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Hyper-Moser notation
TypeHierarchy
Growth rate$$f_{\omega^\omega}(n)$$

Hyper-Moser notation is an extension of Steinhaus-Moser notation invented by Aarex Tiaokhiao.[1] Formally it is defined as follows:

• Let $$\#$$ denote the rest of the tuple of arguments.
• $$M(n,m \#) = \underbrace{M(M(M(...,m-1\#),m-1\#),m-1\#)}_{n~M\text s}$$ ($$m>1$$)
• $$M(n,1) = n^n$$ (only 2 entries and $$m=1$$), or n in a triangle = triangle(n).
• $$M(\#\ 0) = M(\#)$$ (last entry is 0)
• $$M(n,0,0,...,0,0,m) = M(\underbrace{n,n...n,n}_{n+1},m-1)$$ (otherwise)

Etymology

The M stands for Moser.

Examples

$$M(n,2) = n$$ in a square

$$M(n,3) = n$$ in a circle or pentagon

$$M(2,3) =$$ Mega

$$M(n,m) = n$$ in a (2+m)-gon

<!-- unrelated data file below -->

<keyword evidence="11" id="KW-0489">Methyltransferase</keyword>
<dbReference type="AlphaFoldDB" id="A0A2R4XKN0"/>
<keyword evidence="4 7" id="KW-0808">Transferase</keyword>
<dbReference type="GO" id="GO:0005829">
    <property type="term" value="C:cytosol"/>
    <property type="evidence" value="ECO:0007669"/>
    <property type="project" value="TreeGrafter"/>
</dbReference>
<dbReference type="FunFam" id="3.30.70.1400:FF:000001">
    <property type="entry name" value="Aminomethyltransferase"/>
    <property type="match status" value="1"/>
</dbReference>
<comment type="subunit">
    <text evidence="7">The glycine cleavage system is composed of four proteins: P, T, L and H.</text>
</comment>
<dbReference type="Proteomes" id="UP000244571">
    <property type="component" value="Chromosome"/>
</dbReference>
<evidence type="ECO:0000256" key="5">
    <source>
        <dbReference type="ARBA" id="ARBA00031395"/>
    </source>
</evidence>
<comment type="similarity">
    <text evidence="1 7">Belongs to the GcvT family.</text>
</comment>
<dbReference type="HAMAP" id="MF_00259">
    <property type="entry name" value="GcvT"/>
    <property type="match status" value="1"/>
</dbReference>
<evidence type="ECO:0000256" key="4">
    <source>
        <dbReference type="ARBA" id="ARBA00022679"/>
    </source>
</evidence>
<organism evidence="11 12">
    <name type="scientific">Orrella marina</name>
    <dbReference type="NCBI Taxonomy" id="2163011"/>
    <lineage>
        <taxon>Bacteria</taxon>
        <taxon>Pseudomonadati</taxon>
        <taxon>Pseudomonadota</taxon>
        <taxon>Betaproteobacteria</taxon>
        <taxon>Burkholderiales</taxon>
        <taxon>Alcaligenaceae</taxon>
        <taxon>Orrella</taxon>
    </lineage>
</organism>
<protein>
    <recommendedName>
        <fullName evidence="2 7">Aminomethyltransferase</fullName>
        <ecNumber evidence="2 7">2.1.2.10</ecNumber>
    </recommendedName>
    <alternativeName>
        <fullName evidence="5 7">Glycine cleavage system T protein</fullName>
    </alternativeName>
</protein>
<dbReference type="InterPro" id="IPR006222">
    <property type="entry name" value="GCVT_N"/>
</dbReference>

$$M(2,M(2,3)-2) =$$ Moser

$$M(n,0,1) = M(n,n)$$

$$M(2,1,1) = M(M(2,0,1),0,1) = M(M(2,2),0,1) = M(256,256)$$

$$M(3,1,1) = M(M(M(3,0,1),0,1),0,1) = M(M(M(3,3),0,1),0,1) = M(M(M(3,3),M(3,3)),0,1) = M(M(M(3,3),M(3,3)),M(M(3,3),M(3,3)))$$

$$M(65,1,1) >$$ Graham's Number

$$M(2,2,1) = M(M(256,256),1,1)$$

$$M(3,2,1) = M(M(M(M(M(3,3),M(3,3)),M(M(3,3),M(3,3))),1,1),1,1)$$

$$M(2,3,1) = M(M(2,2,1),2,1)$$

$$M(n,0,2) = M(n,n,1)$$

Sources

1. Tiaokhiao, AarexHyper-Moser notation. Retrieved 2013-03-30.
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